It’s hard to believe, but I’ve been employed by Michigan State University for five months at the time of writing this blog post. The past five months have been a rollercoaster: buying a new home during a pandemic, moving a farm (including 13 goats) 450 miles, navigating the difficulties of rural Internet access for the umpteenth time, being unable to fully explore my new community due to the pandemic, missing my friends and family, and trying to learn what it means to be a professor while working exclusively out of a home office. I don’t know about other new professors, but that last one has been the hardest. In my heart I am a lover of organizations. Not being able to fully explore and discover the different kinds of tacit knowledge embodied in hallway conversations, in-person meeting norms, different conference rooms, and being stripped of the ability to formally meet most of my new colleagues has meant that while I am indeed an Assistant Professor of Media & Information at Michigan State University, I still feel only half-attached to the institution I now call home.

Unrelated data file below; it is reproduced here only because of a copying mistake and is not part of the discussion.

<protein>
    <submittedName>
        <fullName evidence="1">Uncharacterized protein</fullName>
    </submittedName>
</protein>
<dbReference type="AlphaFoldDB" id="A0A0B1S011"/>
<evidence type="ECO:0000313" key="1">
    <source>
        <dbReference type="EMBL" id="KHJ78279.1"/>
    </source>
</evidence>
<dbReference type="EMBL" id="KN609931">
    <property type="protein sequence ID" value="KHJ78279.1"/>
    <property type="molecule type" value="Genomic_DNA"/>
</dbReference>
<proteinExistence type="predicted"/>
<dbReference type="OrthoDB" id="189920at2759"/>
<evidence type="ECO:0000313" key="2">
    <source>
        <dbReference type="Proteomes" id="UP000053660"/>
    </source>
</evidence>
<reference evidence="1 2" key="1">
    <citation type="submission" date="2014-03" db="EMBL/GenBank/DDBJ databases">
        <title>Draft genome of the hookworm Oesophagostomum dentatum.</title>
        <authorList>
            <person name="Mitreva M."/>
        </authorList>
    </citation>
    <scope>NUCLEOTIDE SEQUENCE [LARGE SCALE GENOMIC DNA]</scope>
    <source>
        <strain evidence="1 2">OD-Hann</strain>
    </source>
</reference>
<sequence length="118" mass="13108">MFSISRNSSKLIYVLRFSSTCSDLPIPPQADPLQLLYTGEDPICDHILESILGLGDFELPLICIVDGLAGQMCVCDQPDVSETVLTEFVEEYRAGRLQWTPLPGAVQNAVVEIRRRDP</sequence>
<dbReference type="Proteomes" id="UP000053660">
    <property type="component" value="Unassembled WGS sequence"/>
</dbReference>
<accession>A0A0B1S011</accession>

In other ways I have been very fortunate to connect to students as a teacher and a mentor. My very first time solo teaching went as well as it could’ve possibly gone in the era of Zoom University. I hired my very first research assistant last week who will be working with me on data analysis for The LGBTQ Futures Project. And I am teaching a new class this semester on Rural Innovation & Computing that I hope exposes students to new and interesting ideas about the role of rural places in America’s technological future.
While I didn’t get anything published (though I submitted one paper on the impact of COVID on rural tourism economies), I am excited for what this new year holds for my research. I continue to have way too many ideas to write about and am working extra hard this year (within reason) to make sure those get out into the world so I can stop repeating them over and over in my head. But beyond just what I see as “productive” for my career, I have to keep reminding myself that we live in extraordinary times and that our primary goal should be to help each other survive, building communities and economies of solidarity in the process.